Double-tounge + speed

Discussion in 'Trumpet Discussion' started by ska, Sep 14, 2009.

  1. ska

    ska Pianissimo User

    Sep 12, 2009
    Hello everybody,

    Since I'm new in these forums, I'll introduce myself.

    My name is Alvin, I am 18 years old and I've been playing the trumpet since I was about 7 years old.
    I had the sound very nice, but I was quite slacky on the technical part. Namely, I wasn't really practicing much later years, because of puberty and alcohol and you know what else little kids do. Things got quite bad and 3 years ago I quit playing. But now, I guess I've grown up, I've realised how much I miss the horn and I did get one to use so I'm practicing every day.
    I am currently staying on the low/medium register. From, say, the low F# to 2nd C (1st C the 0 point if you're confused). I am practicing cromatic, different scales within these limits. Also playing looooooong notes to build endurance. Now the problem, well not a problem exactly, but a wish. I am also practicing articulation with different speeds. I can manage double-tounge up to a certain speed ( which is not very fast), but when I try to double-tounge fast I am only able to hold it in rhythm for about 2 or 3 seconds, cause I lose control over it quite fast. Is there any kind of articulation practices which help to improve double-tounge?

    Thank you for reading :)
  2. bagmangood

    bagmangood Forte User

    The trick to double tonguing is single tonguing.
    work up your single tonguing, and the double tonguing is easier
    So, clarke technical, portions of arban (I don't have it in front of the moment) can help you with you single tongue, and bring up the double/triple
  3. veery715

    veery715 Utimate User

    Mar 6, 2007
    Ithaca NY
    Don't go fast until you can go slow for a long phrase with no difficulty. Then increase tempo by small increments, and stay there on each increase for a week. If you can do it faster w/o tripping up, then bump it up again.

  4. NickD

    NickD Forte User

    I practice things like Clarke Studies three different ways. First I do them slurred. Then I'll do them single tongued. Then I'll do them all K tongued (or for me, GU). I do these at a therapy tempo to make sure the attacks are crisp and that folks listening can't tell the difference. The I put it all together and to double or triple tongue. When I do the TK or TTK thing, I work the tempos up using a metronome as the guide.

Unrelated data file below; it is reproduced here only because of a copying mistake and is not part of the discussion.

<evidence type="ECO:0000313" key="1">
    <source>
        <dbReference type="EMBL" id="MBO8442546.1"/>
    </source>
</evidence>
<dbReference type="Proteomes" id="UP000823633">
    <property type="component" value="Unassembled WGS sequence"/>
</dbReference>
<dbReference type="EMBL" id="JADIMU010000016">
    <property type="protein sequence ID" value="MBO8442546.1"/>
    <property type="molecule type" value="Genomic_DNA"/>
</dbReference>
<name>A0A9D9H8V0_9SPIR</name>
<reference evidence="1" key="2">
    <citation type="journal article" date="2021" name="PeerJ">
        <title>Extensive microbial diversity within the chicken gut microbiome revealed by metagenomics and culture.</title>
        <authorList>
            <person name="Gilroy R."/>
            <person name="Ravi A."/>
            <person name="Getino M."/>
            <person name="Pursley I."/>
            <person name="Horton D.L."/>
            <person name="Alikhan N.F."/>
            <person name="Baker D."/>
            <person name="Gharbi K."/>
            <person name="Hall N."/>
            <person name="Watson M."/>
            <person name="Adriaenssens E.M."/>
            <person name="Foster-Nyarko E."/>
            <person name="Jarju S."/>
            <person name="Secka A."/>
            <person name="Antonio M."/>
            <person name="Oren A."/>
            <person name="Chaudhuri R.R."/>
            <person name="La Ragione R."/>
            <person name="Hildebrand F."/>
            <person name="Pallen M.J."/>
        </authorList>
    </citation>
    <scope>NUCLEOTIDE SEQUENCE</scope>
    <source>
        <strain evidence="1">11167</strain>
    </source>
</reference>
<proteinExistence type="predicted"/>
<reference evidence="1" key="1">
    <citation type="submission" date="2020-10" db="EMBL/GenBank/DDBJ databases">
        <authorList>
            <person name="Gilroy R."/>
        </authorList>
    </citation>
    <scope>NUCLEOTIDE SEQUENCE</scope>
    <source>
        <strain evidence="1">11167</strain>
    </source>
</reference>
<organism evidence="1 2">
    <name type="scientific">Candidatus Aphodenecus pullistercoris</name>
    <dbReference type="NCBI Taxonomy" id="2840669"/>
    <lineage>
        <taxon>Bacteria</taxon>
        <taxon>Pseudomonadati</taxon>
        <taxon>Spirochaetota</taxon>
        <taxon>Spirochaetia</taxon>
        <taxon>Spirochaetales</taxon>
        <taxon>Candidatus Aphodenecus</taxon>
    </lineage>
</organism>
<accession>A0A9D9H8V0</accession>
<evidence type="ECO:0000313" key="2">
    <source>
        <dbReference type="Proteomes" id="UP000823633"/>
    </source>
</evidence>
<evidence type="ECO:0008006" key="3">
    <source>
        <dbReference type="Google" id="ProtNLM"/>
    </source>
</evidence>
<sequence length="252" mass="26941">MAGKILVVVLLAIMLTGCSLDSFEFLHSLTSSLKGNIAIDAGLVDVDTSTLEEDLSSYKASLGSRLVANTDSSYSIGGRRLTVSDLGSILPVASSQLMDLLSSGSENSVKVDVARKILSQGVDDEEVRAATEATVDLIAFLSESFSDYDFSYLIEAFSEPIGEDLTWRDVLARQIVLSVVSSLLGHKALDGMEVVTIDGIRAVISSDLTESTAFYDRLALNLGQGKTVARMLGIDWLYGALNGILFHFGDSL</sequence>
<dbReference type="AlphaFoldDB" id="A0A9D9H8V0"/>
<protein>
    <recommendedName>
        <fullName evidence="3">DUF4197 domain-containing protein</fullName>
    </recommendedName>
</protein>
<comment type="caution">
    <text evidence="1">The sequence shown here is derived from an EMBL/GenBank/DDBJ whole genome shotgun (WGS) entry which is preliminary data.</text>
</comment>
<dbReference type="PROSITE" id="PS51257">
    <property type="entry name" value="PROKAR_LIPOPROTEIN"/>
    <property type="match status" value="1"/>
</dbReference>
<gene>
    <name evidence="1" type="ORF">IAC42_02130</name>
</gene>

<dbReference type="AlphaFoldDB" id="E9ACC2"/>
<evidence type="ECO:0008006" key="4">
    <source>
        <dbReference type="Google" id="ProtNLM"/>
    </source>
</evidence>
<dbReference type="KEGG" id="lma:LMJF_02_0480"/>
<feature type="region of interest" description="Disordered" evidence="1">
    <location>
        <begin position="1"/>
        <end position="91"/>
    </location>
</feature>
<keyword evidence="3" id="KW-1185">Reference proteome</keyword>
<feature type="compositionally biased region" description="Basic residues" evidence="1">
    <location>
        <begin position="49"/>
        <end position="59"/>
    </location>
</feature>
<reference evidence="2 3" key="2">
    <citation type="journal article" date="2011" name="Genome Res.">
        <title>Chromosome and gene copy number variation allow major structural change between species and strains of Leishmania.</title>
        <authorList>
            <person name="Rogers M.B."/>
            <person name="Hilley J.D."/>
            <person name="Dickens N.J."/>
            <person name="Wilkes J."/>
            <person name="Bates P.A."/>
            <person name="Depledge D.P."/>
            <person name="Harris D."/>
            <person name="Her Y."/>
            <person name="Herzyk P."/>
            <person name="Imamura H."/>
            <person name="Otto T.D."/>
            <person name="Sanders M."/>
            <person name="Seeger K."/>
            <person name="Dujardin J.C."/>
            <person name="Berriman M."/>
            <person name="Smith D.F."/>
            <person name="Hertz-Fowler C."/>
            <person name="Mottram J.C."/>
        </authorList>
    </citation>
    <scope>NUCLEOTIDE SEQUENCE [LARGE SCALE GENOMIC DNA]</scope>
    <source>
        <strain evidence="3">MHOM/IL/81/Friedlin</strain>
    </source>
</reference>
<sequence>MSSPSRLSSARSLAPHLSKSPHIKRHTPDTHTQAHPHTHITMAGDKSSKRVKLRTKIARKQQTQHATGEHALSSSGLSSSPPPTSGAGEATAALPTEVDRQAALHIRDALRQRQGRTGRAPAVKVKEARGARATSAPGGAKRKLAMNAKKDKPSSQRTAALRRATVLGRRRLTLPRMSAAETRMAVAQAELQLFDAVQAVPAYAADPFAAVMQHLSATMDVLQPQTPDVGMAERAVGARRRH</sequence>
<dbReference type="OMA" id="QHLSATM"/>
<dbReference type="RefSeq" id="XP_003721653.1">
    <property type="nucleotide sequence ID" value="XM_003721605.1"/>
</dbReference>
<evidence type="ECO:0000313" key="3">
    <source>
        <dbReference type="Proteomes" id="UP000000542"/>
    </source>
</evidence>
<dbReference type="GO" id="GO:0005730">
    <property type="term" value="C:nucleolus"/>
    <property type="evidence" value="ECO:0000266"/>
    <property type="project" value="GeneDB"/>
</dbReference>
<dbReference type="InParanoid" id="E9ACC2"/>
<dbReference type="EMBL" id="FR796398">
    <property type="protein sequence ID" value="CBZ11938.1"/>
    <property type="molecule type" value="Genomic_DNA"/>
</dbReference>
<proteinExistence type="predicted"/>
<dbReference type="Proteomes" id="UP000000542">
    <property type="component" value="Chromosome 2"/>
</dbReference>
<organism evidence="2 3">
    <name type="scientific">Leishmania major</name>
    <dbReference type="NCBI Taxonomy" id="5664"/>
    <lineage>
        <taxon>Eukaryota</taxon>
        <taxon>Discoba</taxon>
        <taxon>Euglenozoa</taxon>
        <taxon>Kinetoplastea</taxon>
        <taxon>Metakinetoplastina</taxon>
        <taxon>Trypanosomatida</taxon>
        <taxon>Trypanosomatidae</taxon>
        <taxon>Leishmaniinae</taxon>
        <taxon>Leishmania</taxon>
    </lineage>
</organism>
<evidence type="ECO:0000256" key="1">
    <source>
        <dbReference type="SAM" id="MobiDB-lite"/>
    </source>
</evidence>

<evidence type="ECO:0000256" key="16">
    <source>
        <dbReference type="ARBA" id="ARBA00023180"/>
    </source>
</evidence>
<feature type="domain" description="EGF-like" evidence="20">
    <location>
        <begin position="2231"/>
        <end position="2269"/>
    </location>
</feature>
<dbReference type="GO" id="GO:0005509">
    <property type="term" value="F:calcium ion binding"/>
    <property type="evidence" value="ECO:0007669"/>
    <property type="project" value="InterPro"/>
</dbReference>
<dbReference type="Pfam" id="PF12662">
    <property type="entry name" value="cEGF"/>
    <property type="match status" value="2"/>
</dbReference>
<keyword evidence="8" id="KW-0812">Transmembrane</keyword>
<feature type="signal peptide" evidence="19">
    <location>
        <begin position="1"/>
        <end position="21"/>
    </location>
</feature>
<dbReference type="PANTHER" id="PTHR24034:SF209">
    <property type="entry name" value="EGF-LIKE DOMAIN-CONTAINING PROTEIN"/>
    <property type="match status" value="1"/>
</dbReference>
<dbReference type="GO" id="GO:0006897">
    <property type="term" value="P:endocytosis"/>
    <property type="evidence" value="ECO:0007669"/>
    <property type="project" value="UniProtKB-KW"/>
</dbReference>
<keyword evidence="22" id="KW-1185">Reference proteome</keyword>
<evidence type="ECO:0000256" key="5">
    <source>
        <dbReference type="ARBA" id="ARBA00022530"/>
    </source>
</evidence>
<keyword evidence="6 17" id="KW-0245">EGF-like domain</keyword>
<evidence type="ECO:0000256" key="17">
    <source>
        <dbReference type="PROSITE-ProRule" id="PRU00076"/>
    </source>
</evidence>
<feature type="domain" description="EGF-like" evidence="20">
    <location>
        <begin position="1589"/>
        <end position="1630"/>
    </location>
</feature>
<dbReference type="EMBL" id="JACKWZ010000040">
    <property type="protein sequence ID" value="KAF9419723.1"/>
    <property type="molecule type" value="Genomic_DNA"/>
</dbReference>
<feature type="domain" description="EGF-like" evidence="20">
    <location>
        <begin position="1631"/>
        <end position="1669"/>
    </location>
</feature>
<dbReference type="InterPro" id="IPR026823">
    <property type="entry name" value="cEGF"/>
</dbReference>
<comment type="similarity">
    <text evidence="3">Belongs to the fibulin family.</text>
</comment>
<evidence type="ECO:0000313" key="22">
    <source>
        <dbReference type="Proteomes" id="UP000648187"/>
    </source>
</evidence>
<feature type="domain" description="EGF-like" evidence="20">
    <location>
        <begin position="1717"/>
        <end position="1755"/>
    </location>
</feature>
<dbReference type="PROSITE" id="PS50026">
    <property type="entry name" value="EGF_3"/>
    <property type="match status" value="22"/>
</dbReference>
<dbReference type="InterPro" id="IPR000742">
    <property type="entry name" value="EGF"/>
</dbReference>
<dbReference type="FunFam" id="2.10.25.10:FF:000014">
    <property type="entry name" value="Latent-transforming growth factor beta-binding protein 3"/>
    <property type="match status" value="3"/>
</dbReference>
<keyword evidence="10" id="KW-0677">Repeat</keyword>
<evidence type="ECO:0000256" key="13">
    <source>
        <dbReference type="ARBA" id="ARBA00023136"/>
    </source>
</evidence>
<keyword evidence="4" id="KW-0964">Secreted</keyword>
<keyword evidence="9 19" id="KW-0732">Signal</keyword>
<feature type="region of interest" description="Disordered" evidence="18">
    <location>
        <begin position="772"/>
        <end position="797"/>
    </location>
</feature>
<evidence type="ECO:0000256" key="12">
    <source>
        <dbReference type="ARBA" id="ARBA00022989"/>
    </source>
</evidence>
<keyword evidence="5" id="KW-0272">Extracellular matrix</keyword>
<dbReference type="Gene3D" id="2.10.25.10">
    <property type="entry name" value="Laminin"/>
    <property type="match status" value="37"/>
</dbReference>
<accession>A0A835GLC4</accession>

FWIIW coming from me.

  5. rowuk

    rowuk Moderator Staff Member

    Jun 18, 2006
    Practice makes perfect. To perfect something, you need to turn it into a habit. That means between 5,000 and 10,000 repetitions. There is no other way. We measure success in months and years.

    I have experimented with students. If they practice regularly, they develop the same regardless if they stick with tukutukutuuuh or do all single tongue, then all K tongue and then finally double tongue. The accent MUST stay with slow and precise and then accelerate. Do not play on the border where it becomes unrhythmical. Bad habits are tough to unlearn!
  6. ska

    ska Pianissimo User

    Sep 12, 2009
    Yes, rowuk, I understand it takes years to get a hold of something as sophisticated as playing the trumpet. I am well-disciplined, I practice the horn every day. All sorts of technical stuff. And right now I am doing single tongue and K toungue with the same speed. One time one and one time the other. And then I experiment whether I can put them together.

    However, can you guys tell me exactly what are Clark Studies or something. Because I don't really anything about it :/

    Also thank you all for replying :=)
  7. trumpetnick

    trumpetnick Fortissimo User

    Nov 16, 2005
    Vidin, Bulgaria

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